"It was a wasteland. In front of him, a flat pan of dry and lifeless earth stretched as far as he could see. Not a single tree. Not a bush. No hills or valleys. Just an orange-yellow seat of dust and rocks; wavering currents of heated air boiled on the horizon like steam, floating upward, as if any life out there were melting toward the cloudless and pale blue sky" (95)
When Thomas and his friends emerge from the Flat Trans tunnel to the wasteland of the Scorch, the terrible and sad landscape frightens them. This environment is described in detail, and will even be internalized by Thomas and his friends as they work their way through it. It is a very important part of this Phase of the Trials. The environment itself, like the Maze, is a factor for danger. The scorched landscape is like another character, with all of its various traits.
"A man stood there, just on the edge of her flashlight's range. He was like an apparition - there was something unreal about him. He leaned to the right, his left foot and leg jiggling slightly, like he had a nervous tic. His left arm also twitched, the hand clenching and unclenching. He wore a dark suit that had probably once been nice, though now it was filthy and tattered. Water or something more foul soaked both knees of the pants" (183)
A Crank attacks Thomas and Brenda in the Underneath of the Scorch. The man is described as though he weren't real. This is true, because the man is no longer a "real person" anymore: he is something else, something inhuman. This is also reflected in the sad state of the man's outfit: he used to be a real, working human, but now even his pants are soaked. This image is particularly frightening because it occurs when they are underground. This indicates the significant terror and horror of the Flare and what it does to people, and what infected people then go on to do.
"Panic seized Thomas now. Two people, dressed in the strangest outfits he'd ever seen. One-piece, baggy and dark green - letters he couldn't read scrawled across the chest. Goggles covering their faces. No, not goggles. Some kind of gas mask. They looked hideous and alien. They looked evil, like giant, demented, human-eating insects wrapped in plastic" (238)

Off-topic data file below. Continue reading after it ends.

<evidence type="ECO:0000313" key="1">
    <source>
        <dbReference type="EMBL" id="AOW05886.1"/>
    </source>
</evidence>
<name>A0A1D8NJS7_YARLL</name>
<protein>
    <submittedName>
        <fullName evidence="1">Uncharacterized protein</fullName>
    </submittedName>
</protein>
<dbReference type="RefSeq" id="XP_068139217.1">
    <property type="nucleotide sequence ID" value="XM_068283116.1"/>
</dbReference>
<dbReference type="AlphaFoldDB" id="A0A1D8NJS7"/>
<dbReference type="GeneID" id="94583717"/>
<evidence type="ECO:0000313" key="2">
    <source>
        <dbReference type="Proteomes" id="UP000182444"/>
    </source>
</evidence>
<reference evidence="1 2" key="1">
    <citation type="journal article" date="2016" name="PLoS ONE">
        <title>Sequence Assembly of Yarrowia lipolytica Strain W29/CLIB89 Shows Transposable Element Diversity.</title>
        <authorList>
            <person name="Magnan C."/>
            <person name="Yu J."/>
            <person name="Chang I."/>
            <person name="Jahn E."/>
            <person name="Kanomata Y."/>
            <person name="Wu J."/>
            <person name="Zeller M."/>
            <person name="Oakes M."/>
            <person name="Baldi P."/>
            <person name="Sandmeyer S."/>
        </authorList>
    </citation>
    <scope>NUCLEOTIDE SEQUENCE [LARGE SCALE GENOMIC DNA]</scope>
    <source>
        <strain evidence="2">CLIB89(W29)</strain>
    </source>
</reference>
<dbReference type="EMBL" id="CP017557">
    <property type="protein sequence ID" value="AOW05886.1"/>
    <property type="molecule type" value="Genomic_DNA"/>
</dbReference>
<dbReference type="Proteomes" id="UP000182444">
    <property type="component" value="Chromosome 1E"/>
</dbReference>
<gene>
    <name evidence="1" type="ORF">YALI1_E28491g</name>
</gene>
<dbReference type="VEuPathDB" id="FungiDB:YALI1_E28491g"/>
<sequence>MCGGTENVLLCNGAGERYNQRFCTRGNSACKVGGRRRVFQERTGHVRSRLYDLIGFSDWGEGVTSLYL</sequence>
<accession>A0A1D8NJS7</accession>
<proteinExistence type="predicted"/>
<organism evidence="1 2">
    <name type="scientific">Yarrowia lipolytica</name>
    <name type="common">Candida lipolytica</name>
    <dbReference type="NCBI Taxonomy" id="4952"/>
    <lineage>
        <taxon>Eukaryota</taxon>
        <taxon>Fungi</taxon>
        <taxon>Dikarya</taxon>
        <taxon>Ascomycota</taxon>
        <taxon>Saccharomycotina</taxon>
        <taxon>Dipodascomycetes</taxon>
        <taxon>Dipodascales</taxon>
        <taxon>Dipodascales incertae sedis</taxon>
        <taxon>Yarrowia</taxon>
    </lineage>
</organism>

Thomas describes the medical personnel from WICKED in very negative terms. He is taken up by these people when he needs to have his bullet wound treated. Instead of appreciating this procedure, Thomas sees something that is visually closer than ever to what WICKED really is. WICKED has only ever been evil to him thus far; the goggle-masks also make the doctors/operators look demented, which is interesting because insanity is a major concern of all the characters in the story.
"It looked like the thing had a lightbulb glued to its arm. The monster continued to emerge. A leg flopped out, its food a fleshy mass, four knobs of toes wriggling as much as its fingers. And on the knee, another one of those impossible orange spheres of light, seemingly growing right out of its skin" (328)
The monsters that WICKED pits against its subjects are always strange, horrible amalgamations of living creature and machine. Like the Grievers from the Maze, the strange bulb monsters that fight Thomas and his friends in the Scorch have machine parts embedded inside them. To kill them, Thomas and his friends have to smash the light bulbs. The light bulbs are like a source of life for the monsters. Smashing the lights might also symbolize how hope for Thomas and his friends continues to get "smashed" again and again by WICKED.
The Scorch Trials Questions and Answers
The Question and Answer section for The Scorch Trials is a great
resource to ask questions, find answers, and discuss the novel.